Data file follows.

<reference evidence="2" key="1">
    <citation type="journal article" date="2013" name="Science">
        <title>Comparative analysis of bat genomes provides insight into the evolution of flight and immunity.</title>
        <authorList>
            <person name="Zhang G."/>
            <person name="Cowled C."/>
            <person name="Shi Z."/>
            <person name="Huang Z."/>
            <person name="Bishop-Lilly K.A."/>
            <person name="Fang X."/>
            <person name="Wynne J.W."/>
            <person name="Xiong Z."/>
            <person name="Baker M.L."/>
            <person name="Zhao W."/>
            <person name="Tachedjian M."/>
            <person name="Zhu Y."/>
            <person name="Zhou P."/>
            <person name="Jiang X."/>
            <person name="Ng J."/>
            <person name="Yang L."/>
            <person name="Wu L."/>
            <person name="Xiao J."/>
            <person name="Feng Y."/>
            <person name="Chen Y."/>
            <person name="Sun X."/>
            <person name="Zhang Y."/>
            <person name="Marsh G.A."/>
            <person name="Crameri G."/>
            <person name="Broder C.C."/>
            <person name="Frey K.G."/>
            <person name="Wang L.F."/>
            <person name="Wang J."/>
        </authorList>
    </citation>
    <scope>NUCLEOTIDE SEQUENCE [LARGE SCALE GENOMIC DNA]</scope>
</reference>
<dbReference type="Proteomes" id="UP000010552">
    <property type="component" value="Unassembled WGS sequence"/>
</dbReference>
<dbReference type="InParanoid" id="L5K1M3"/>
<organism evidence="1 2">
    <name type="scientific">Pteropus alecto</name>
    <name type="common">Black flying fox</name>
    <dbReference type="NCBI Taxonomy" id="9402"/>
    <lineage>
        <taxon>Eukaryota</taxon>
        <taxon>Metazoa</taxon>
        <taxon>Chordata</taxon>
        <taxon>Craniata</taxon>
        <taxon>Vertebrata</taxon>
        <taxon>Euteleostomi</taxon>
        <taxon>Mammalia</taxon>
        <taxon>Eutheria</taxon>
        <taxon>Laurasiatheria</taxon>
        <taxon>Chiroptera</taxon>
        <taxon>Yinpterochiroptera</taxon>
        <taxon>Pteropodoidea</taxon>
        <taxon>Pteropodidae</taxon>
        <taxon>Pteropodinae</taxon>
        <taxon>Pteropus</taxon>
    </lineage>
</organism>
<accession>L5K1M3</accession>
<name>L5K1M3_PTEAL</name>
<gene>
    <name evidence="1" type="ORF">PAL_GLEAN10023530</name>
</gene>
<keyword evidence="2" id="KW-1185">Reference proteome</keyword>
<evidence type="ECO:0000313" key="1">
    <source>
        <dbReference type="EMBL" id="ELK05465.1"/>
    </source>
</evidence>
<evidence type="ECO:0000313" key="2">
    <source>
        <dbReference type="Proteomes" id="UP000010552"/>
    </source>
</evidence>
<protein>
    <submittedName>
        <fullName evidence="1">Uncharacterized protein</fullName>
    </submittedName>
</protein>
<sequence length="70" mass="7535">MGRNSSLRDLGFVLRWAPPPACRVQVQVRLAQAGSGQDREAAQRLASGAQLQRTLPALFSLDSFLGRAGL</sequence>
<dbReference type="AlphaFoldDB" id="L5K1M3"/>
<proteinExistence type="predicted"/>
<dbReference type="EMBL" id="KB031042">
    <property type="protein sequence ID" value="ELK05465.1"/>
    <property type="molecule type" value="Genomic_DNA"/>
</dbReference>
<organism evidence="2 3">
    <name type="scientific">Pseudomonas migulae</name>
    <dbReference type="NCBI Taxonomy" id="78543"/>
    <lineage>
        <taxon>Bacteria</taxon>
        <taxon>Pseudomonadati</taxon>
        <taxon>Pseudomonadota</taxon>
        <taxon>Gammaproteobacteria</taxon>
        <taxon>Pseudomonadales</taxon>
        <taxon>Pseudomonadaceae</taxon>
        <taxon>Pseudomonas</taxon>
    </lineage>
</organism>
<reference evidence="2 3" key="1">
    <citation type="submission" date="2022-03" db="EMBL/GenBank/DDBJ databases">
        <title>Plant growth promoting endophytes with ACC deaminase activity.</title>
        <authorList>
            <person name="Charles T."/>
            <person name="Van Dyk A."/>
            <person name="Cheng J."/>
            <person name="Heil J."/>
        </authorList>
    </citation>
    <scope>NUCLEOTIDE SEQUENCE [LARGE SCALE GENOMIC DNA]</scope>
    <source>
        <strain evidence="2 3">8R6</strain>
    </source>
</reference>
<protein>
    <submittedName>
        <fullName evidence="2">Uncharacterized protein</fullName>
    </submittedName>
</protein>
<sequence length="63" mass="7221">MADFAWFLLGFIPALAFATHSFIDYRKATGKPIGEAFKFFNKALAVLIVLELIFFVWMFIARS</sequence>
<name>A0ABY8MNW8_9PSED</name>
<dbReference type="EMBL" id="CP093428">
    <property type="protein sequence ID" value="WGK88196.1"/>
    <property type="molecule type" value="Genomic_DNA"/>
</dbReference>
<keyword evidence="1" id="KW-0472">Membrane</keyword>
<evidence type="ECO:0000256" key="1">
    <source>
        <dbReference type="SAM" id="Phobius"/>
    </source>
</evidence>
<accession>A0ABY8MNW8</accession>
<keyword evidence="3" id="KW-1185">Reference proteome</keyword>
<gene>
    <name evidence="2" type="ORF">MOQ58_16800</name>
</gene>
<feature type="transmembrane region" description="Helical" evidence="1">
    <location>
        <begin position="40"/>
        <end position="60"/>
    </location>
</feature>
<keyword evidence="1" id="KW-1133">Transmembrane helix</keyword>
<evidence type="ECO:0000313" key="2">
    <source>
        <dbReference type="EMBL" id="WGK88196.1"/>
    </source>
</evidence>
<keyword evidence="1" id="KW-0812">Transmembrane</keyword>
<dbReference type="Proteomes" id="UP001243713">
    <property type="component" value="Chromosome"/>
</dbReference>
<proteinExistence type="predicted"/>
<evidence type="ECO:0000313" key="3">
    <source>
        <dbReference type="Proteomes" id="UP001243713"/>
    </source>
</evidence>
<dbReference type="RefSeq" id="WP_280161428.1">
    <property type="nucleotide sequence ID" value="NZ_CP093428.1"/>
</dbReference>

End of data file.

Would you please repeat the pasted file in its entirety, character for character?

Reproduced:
<reference evidence="2" key="1">
    <citation type="journal article" date="2013" name="Science">
        <title>Comparative analysis of bat genomes provides insight into the evolution of flight and immunity.</title>
        <authorList>
            <person name="Zhang G."/>
            <person name="Cowled C."/>
            <person name="Shi Z."/>
            <person name="Huang Z."/>
            <person name="Bishop-Lilly K.A."/>
            <person name="Fang X."/>
            <person name="Wynne J.W."/>
            <person name="Xiong Z."/>
            <person name="Baker M.L."/>
            <person name="Zhao W."/>
            <person name="Tachedjian M."/>
            <person name="Zhu Y."/>
            <person name="Zhou P."/>
            <person name="Jiang X."/>
            <person name="Ng J."/>
            <person name="Yang L."/>
            <person name="Wu L."/>
            <person name="Xiao J."/>
            <person name="Feng Y."/>
            <person name="Chen Y."/>
            <person name="Sun X."/>
            <person name="Zhang Y."/>
            <person name="Marsh G.A."/>
            <person name="Crameri G."/>
            <person name="Broder C.C."/>
            <person name="Frey K.G."/>
            <person name="Wang L.F."/>
            <person name="Wang J."/>
        </authorList>
    </citation>
    <scope>NUCLEOTIDE SEQUENCE [LARGE SCALE GENOMIC DNA]</scope>
</reference>
<dbReference type="Proteomes" id="UP000010552">
    <property type="component" value="Unassembled WGS sequence"/>
</dbReference>
<dbReference type="InParanoid" id="L5K1M3"/>
<organism evidence="1 2">
    <name type="scientific">Pteropus alecto</name>
    <name type="common">Black flying fox</name>
    <dbReference type="NCBI Taxonomy" id="9402"/>
    <lineage>
        <taxon>Eukaryota</taxon>
        <taxon>Metazoa</taxon>
        <taxon>Chordata</taxon>
        <taxon>Craniata</taxon>
        <taxon>Vertebrata</taxon>
        <taxon>Euteleostomi</taxon>
        <taxon>Mammalia</taxon>
        <taxon>Eutheria</taxon>
        <taxon>Laurasiatheria</taxon>
        <taxon>Chiroptera</taxon>
        <taxon>Yinpterochiroptera</taxon>
        <taxon>Pteropodoidea</taxon>
        <taxon>Pteropodidae</taxon>
        <taxon>Pteropodinae</taxon>
        <taxon>Pteropus</taxon>
    </lineage>
</organism>
<accession>L5K1M3</accession>
<name>L5K1M3_PTEAL</name>
<gene>
    <name evidence="1" type="ORF">PAL_GLEAN10023530</name>
</gene>
<keyword evidence="2" id="KW-1185">Reference proteome</keyword>
<evidence type="ECO:0000313" key="1">
    <source>
        <dbReference type="EMBL" id="ELK05465.1"/>
    </source>
</evidence>
<evidence type="ECO:0000313" key="2">
    <source>
        <dbReference type="Proteomes" id="UP000010552"/>
    </source>
</evidence>
<protein>
    <submittedName>
        <fullName evidence="1">Uncharacterized protein</fullName>
    </submittedName>
</protein>
<sequence length="70" mass="7535">MGRNSSLRDLGFVLRWAPPPACRVQVQVRLAQAGSGQDREAAQRLASGAQLQRTLPALFSLDSFLGRAGL</sequence>
<dbReference type="AlphaFoldDB" id="L5K1M3"/>
<proteinExistence type="predicted"/>
<dbReference type="EMBL" id="KB031042">
    <property type="protein sequence ID" value="ELK05465.1"/>
    <property type="molecule type" value="Genomic_DNA"/>
</dbReference>
<organism evidence="2 3">
    <name type="scientific">Pseudomonas migulae</name>
    <dbReference type="NCBI Taxonomy" id="78543"/>
    <lineage>
        <taxon>Bacteria</taxon>
        <taxon>Pseudomonadati</taxon>
        <taxon>Pseudomonadota</taxon>
        <taxon>Gammaproteobacteria</taxon>
        <taxon>Pseudomonadales</taxon>
        <taxon>Pseudomonadaceae</taxon>
        <taxon>Pseudomonas</taxon>
    </lineage>
</organism>
<reference evidence="2 3" key="1">
    <citation type="submission" date="2022-03" db="EMBL/GenBank/DDBJ databases">
        <title>Plant growth promoting endophytes with ACC deaminase activity.</title>
        <authorList>
            <person name="Charles T."/>
            <person name="Van Dyk A."/>
            <person name="Cheng J."/>
            <person name="Heil J."/>
        </authorList>
    </citation>
    <scope>NUCLEOTIDE SEQUENCE [LARGE SCALE GENOMIC DNA]</scope>
    <source>
        <strain evidence="2 3">8R6</strain>
    </source>
</reference>
<protein>
    <submittedName>
        <fullName evidence="2">Uncharacterized protein</fullName>
    </submittedName>
</protein>
<sequence length="63" mass="7221">MADFAWFLLGFIPALAFATHSFIDYRKATGKPIGEAFKFFNKALAVLIVLELIFFVWMFIARS</sequence>
<name>A0ABY8MNW8_9PSED</name>
<dbReference type="EMBL" id="CP093428">
    <property type="protein sequence ID" value="WGK88196.1"/>
    <property type="molecule type" value="Genomic_DNA"/>
</dbReference>
<keyword evidence="1" id="KW-0472">Membrane</keyword>
<evidence type="ECO:0000256" key="1">
    <source>
        <dbReference type="SAM" id="Phobius"/>
    </source>
</evidence>
<accession>A0ABY8MNW8</accession>
<keyword evidence="3" id="KW-1185">Reference proteome</keyword>
<gene>
    <name evidence="2" type="ORF">MOQ58_16800</name>
</gene>
<feature type="transmembrane region" description="Helical" evidence="1">
    <location>
        <begin position="40"/>
        <end position="60"/>
    </location>
</feature>
<keyword evidence="1" id="KW-1133">Transmembrane helix</keyword>
<evidence type="ECO:0000313" key="2">
    <source>
        <dbReference type="EMBL" id="WGK88196.1"/>
    </source>
</evidence>
<keyword evidence="1" id="KW-0812">Transmembrane</keyword>
<dbReference type="Proteomes" id="UP001243713">
    <property type="component" value="Chromosome"/>
</dbReference>
<proteinExistence type="predicted"/>
<evidence type="ECO:0000313" key="3">
    <source>
        <dbReference type="Proteomes" id="UP001243713"/>
    </source>
</evidence>
<dbReference type="RefSeq" id="WP_280161428.1">
    <property type="nucleotide sequence ID" value="NZ_CP093428.1"/>
</dbReference>